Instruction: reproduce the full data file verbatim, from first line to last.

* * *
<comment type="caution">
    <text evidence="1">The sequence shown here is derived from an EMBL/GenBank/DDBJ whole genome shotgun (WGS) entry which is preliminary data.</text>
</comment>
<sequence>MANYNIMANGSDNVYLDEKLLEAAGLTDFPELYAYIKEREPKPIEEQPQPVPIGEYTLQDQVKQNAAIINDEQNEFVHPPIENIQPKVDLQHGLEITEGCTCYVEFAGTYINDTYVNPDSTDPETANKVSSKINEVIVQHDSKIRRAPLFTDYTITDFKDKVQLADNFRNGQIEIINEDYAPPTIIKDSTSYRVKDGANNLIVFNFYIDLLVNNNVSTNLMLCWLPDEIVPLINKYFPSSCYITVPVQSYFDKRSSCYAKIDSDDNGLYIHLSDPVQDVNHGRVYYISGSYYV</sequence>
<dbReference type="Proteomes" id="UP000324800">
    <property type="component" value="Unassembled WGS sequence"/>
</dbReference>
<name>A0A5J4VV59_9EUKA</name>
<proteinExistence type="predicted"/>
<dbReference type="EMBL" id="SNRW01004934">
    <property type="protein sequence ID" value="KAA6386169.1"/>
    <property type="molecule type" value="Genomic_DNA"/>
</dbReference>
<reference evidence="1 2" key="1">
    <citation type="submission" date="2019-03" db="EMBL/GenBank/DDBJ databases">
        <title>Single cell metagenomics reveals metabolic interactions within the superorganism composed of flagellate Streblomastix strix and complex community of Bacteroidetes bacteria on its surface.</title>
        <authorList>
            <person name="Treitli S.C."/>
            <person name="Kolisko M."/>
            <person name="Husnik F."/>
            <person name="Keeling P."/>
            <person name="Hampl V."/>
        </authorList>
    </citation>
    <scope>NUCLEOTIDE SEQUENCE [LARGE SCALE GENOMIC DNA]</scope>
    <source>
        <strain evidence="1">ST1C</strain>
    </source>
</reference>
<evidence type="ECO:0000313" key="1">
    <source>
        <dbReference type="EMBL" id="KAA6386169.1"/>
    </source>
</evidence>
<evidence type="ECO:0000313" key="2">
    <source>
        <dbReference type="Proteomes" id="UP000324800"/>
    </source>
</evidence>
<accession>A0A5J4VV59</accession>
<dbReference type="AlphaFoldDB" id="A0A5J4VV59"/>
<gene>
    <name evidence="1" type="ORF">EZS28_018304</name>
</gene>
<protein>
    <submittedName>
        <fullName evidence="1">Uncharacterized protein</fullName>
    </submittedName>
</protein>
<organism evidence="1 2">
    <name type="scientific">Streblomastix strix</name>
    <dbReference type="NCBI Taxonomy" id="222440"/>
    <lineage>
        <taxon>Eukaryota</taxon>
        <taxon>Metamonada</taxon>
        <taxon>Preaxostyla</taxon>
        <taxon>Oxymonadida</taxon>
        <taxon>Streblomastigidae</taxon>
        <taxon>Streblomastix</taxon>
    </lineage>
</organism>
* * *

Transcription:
<comment type="caution">
    <text evidence="1">The sequence shown here is derived from an EMBL/GenBank/DDBJ whole genome shotgun (WGS) entry which is preliminary data.</text>
</comment>
<sequence>MANYNIMANGSDNVYLDEKLLEAAGLTDFPELYAYIKEREPKPIEEQPQPVPIGEYTLQDQVKQNAAIINDEQNEFVHPPIENIQPKVDLQHGLEITEGCTCYVEFAGTYINDTYVNPDSTDPETANKVSSKINEVIVQHDSKIRRAPLFTDYTITDFKDKVQLADNFRNGQIEIINEDYAPPTIIKDSTSYRVKDGANNLIVFNFYIDLLVNNNVSTNLMLCWLPDEIVPLINKYFPSSCYITVPVQSYFDKRSSCYAKIDSDDNGLYIHLSDPVQDVNHGRVYYISGSYYV</sequence>
<dbReference type="Proteomes" id="UP000324800">
    <property type="component" value="Unassembled WGS sequence"/>
</dbReference>
<name>A0A5J4VV59_9EUKA</name>
<proteinExistence type="predicted"/>
<dbReference type="EMBL" id="SNRW01004934">
    <property type="protein sequence ID" value="KAA6386169.1"/>
    <property type="molecule type" value="Genomic_DNA"/>
</dbReference>
<reference evidence="1 2" key="1">
    <citation type="submission" date="2019-03" db="EMBL/GenBank/DDBJ databases">
        <title>Single cell metagenomics reveals metabolic interactions within the superorganism composed of flagellate Streblomastix strix and complex community of Bacteroidetes bacteria on its surface.</title>
        <authorList>
            <person name="Treitli S.C."/>
            <person name="Kolisko M."/>
            <person name="Husnik F."/>
            <person name="Keeling P."/>
            <person name="Hampl V."/>
        </authorList>
    </citation>
    <scope>NUCLEOTIDE SEQUENCE [LARGE SCALE GENOMIC DNA]</scope>
    <source>
        <strain evidence="1">ST1C</strain>
    </source>
</reference>
<evidence type="ECO:0000313" key="1">
    <source>
        <dbReference type="EMBL" id="KAA6386169.1"/>
    </source>
</evidence>
<evidence type="ECO:0000313" key="2">
    <source>
        <dbReference type="Proteomes" id="UP000324800"/>
    </source>
</evidence>
<accession>A0A5J4VV59</accession>
<dbReference type="AlphaFoldDB" id="A0A5J4VV59"/>
<gene>
    <name evidence="1" type="ORF">EZS28_018304</name>
</gene>
<protein>
    <submittedName>
        <fullName evidence="1">Uncharacterized protein</fullName>
    </submittedName>
</protein>
<organism evidence="1 2">
    <name type="scientific">Streblomastix strix</name>
    <dbReference type="NCBI Taxonomy" id="222440"/>
    <lineage>
        <taxon>Eukaryota</taxon>
        <taxon>Metamonada</taxon>
        <taxon>Preaxostyla</taxon>
        <taxon>Oxymonadida</taxon>
        <taxon>Streblomastigidae</taxon>
        <taxon>Streblomastix</taxon>
    </lineage>
</organism>